In a hole in the ground: An approach to whole class guided reading.

 

I love to use classic and challenging texts in guided reading sessions ( even more so if there is a film or graphic novel version of the text to really help to contextualise for my EAL students ).  One of my absolute favourites is ‘The Hobbit’ which I have used with Year 5 and 6 pupils over the past 20 years (wincing slightly at the size of that number because in my head I am 27). Anything with a dragon in it is a winner in my book…

If you feel inspired to use a classic text then I advise you read the Bob Cox books on ‘Opening Doors’ which given practical approaches when using them to teach whole classes.

 

I always believe in starting a new text with activating schema, where I will encourage children to bring their prior knowledge to the text and make connections.  For The Hobbit I set the scene by playing music from the sound track and sharing a variety of magical images from my collection…

After initial schema activation I like to do a bit of prediction and drip in inferential questioning throughout the teaching sequence.  Inference is such a difficult concept and yet is very much favoured on the SATs papers so it needs to be explicitly taught, modeled and used frequently.

In a hole in the ground…

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In a perfect world the full text should be available in class for reading by those children who are really switched on by the guided reading sessions, but free text extracts can be found online in a variety of places…

http://readingzone.com/index.php?zone=sz&page=extracts_download

https://www.writerswrite.com/books/excerpts/childrens/

https://www.worldbookday.com/resources/extracts/

http://www.lovereading4kids.co.uk/

I always make sure that fluency is part of the daily session and will share extracts of the start of the story, using fluency strategies such as cloze, choral and echo reading.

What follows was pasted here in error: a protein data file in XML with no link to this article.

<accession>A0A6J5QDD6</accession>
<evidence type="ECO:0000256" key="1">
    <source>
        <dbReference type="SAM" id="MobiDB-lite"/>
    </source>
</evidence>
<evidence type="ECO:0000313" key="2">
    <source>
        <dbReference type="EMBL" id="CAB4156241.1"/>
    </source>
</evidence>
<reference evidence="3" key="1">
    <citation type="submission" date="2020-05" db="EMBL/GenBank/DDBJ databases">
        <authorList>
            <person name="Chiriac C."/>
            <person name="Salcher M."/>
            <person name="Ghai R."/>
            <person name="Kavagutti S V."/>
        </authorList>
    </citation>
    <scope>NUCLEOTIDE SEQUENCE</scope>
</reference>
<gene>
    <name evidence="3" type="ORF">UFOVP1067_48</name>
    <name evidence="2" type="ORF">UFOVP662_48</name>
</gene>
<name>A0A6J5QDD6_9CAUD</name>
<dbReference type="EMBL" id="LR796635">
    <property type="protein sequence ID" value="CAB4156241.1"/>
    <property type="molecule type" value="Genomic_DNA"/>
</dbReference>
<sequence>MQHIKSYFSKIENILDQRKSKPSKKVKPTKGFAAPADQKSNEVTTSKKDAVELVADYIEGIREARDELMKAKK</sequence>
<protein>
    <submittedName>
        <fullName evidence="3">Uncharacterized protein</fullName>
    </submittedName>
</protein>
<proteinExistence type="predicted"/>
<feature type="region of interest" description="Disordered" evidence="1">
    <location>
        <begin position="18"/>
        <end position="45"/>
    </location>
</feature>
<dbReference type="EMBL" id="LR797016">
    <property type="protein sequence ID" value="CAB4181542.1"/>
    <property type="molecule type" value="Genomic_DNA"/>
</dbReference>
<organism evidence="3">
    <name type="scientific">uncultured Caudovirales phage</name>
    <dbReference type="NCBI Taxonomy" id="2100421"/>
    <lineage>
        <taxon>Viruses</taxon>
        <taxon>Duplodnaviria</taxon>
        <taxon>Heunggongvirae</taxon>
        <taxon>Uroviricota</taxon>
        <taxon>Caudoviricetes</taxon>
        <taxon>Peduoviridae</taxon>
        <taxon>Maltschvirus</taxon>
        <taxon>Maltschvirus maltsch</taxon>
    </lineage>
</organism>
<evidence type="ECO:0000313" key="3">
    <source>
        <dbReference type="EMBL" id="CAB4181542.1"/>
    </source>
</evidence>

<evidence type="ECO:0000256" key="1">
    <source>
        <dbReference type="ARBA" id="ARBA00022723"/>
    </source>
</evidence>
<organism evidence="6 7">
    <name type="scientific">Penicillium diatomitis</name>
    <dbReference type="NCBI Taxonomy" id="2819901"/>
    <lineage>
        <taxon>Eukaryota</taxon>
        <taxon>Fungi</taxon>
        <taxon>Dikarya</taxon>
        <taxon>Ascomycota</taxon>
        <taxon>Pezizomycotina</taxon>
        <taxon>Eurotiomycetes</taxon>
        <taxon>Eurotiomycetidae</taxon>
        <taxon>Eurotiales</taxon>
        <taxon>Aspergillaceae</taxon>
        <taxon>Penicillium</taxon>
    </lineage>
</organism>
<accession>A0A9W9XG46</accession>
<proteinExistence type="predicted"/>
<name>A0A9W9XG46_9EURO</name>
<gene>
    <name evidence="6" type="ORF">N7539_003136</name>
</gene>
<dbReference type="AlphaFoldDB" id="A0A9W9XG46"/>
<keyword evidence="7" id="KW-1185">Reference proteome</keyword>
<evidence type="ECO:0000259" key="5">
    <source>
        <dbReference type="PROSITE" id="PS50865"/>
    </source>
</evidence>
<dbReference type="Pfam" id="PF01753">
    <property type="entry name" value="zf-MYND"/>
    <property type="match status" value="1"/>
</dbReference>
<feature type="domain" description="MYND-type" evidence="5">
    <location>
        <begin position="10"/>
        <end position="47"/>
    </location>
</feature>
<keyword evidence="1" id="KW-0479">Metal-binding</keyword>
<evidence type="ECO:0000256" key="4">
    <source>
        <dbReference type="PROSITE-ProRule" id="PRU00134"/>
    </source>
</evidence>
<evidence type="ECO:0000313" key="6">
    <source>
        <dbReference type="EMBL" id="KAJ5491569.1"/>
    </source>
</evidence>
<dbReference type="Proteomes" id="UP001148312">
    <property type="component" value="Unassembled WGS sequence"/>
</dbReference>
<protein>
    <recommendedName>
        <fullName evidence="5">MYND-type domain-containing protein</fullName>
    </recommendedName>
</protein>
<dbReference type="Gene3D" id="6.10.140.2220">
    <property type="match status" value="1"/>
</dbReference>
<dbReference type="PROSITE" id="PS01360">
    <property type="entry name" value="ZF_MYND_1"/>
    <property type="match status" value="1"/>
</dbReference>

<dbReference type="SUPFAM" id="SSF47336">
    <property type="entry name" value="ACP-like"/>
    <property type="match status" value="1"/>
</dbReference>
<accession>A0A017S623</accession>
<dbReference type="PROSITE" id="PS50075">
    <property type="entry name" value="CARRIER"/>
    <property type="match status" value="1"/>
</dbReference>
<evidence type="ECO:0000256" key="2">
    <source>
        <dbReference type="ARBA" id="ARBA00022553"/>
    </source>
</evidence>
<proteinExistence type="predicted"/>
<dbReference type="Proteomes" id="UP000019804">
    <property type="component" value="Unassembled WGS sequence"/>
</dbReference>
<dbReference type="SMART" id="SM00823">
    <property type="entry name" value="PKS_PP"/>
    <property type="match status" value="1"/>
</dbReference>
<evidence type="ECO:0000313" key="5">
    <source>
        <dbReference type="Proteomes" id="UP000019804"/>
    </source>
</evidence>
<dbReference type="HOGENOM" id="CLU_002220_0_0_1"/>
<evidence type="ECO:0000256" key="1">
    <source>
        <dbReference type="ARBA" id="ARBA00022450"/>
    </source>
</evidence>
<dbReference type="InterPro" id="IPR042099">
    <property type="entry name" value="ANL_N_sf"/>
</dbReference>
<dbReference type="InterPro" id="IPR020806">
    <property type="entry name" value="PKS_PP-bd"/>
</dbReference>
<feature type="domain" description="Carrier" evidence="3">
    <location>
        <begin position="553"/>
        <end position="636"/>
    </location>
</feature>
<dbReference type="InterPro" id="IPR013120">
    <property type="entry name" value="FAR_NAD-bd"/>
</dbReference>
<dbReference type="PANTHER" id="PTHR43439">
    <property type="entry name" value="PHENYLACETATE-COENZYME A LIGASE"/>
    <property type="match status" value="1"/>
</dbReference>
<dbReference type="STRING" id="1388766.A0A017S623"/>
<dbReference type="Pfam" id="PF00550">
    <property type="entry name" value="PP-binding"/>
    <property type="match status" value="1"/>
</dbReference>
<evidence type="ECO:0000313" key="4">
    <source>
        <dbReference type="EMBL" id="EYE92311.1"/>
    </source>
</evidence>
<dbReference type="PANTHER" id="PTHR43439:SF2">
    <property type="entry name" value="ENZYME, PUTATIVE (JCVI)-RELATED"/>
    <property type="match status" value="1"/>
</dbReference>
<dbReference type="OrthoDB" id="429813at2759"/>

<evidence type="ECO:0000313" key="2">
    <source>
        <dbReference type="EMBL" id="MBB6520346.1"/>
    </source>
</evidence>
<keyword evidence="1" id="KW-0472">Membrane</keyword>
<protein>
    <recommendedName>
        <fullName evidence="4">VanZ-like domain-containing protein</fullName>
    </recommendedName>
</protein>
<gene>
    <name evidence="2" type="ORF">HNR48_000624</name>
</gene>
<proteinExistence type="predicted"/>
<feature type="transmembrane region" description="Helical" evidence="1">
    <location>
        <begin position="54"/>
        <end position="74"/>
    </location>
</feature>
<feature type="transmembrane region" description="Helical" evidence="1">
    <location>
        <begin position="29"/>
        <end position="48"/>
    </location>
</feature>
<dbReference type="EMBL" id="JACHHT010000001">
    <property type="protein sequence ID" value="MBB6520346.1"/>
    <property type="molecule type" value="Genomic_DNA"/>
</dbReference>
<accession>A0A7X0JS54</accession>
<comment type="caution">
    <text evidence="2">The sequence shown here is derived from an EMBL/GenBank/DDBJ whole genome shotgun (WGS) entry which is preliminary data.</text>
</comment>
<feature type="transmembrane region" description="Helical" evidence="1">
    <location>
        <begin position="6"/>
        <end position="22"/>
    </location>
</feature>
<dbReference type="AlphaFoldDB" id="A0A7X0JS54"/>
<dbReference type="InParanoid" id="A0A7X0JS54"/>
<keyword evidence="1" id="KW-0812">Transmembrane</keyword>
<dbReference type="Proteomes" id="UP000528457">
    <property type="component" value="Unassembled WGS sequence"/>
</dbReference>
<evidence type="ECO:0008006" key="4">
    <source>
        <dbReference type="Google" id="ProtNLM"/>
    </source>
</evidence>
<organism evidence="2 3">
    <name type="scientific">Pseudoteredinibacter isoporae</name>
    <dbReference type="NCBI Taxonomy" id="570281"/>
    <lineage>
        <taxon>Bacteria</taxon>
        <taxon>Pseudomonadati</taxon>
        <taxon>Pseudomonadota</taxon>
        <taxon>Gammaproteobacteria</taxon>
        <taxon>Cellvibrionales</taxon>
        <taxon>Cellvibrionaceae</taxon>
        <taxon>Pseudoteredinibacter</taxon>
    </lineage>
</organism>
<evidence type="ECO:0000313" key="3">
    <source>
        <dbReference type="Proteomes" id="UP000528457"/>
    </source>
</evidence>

There lived a hobbit...

I would need to discuss the meaning of some of the vocabulary in context, but would plan to spend a least one guided reading lesson on investigating key words in more depth. In doing so I would look at etymology and morphology as well as multiple meanings in different contexts.

I believe fluency and vocabulary are still key teaching elements in a reading  lesson – even in year 6 – and then, and only then, can you really hope that the children can infer….then work on exam rubric, which is the cherry on the icing on the cake!

What does the sentence ‘No going upstairs…’ tell you about hobbits?  This is the ideal time to model thought processes, not expecting children to simply guess what is in your head.  My explanation starts with ‘ Well maybe hobbits don’t like going upstairs so it could mean that they are a bit lazy or they avoid physical exertion, but it might also mean that hobbits find it difficult to get up and downstairs due to some physical constraint.’

Children can draw what they see in their minds eye – it is a great skill to get them to play ‘movies’ in their heads and acknowledge this by get them to visually represent what they are seeing there.

I tend to end a Year 6 session with a bit of exam rubric by formulating a SAT style question based on the text.  It is important that they get to experience the kind of language and layout that they will come across in the test.

My children really struggle with the word ‘impression’ so my second session might end with the question ‘What impression do you get of the hobbit?’ – this would lead to either a written or an oral response that could be discussed.

This trailer is a lovely way of introducing the children to the hobbit, Bilbo Baggins, at the start of the next session (always watch videos first as you will know then whether it is suitable for your pupils to view)…